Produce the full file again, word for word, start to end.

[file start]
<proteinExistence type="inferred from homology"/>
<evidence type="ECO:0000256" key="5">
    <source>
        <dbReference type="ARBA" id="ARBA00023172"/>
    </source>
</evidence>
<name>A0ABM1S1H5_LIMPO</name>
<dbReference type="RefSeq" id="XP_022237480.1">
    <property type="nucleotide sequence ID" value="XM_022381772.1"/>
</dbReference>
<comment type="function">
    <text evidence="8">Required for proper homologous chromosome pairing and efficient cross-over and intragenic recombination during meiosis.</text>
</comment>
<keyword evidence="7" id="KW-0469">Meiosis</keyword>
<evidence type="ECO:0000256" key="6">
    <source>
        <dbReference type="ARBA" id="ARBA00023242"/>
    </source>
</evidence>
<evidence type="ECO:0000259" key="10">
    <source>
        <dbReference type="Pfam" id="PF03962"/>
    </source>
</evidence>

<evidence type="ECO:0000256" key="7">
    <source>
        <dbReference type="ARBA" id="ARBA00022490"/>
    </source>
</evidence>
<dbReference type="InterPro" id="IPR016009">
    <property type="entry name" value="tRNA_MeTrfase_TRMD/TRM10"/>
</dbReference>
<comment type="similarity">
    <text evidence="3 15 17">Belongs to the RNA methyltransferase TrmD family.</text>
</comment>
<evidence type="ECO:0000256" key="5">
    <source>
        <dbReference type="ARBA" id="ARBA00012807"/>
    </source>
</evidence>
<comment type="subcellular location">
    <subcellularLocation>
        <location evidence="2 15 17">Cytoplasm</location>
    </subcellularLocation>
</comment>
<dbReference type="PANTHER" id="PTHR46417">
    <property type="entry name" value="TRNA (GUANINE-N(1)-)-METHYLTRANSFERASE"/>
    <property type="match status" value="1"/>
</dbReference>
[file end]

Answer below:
<proteinExistence type="inferred from homology"/>
<evidence type="ECO:0000256" key="5">
    <source>
        <dbReference type="ARBA" id="ARBA00023172"/>
    </source>
</evidence>
<name>A0ABM1S1H5_LIMPO</name>
<dbReference type="RefSeq" id="XP_022237480.1">
    <property type="nucleotide sequence ID" value="XM_022381772.1"/>
</dbReference>
<comment type="function">
    <text evidence="8">Required for proper homologous chromosome pairing and efficient cross-over and intragenic recombination during meiosis.</text>
</comment>
<keyword evidence="7" id="KW-0469">Meiosis</keyword>
<evidence type="ECO:0000256" key="6">
    <source>
        <dbReference type="ARBA" id="ARBA00023242"/>
    </source>
</evidence>
<evidence type="ECO:0000259" key="10">
    <source>
        <dbReference type="Pfam" id="PF03962"/>
    </source>
</evidence>

<evidence type="ECO:0000256" key="7">
    <source>
        <dbReference type="ARBA" id="ARBA00022490"/>
    </source>
</evidence>
<dbReference type="InterPro" id="IPR016009">
    <property type="entry name" value="tRNA_MeTrfase_TRMD/TRM10"/>
</dbReference>
<comment type="similarity">
    <text evidence="3 15 17">Belongs to the RNA methyltransferase TrmD family.</text>
</comment>
<evidence type="ECO:0000256" key="5">
    <source>
        <dbReference type="ARBA" id="ARBA00012807"/>
    </source>
</evidence>
<comment type="subcellular location">
    <subcellularLocation>
        <location evidence="2 15 17">Cytoplasm</location>
    </subcellularLocation>
</comment>
<dbReference type="PANTHER" id="PTHR46417">
    <property type="entry name" value="TRNA (GUANINE-N(1)-)-METHYLTRANSFERASE"/>
    <property type="match status" value="1"/>
</dbReference>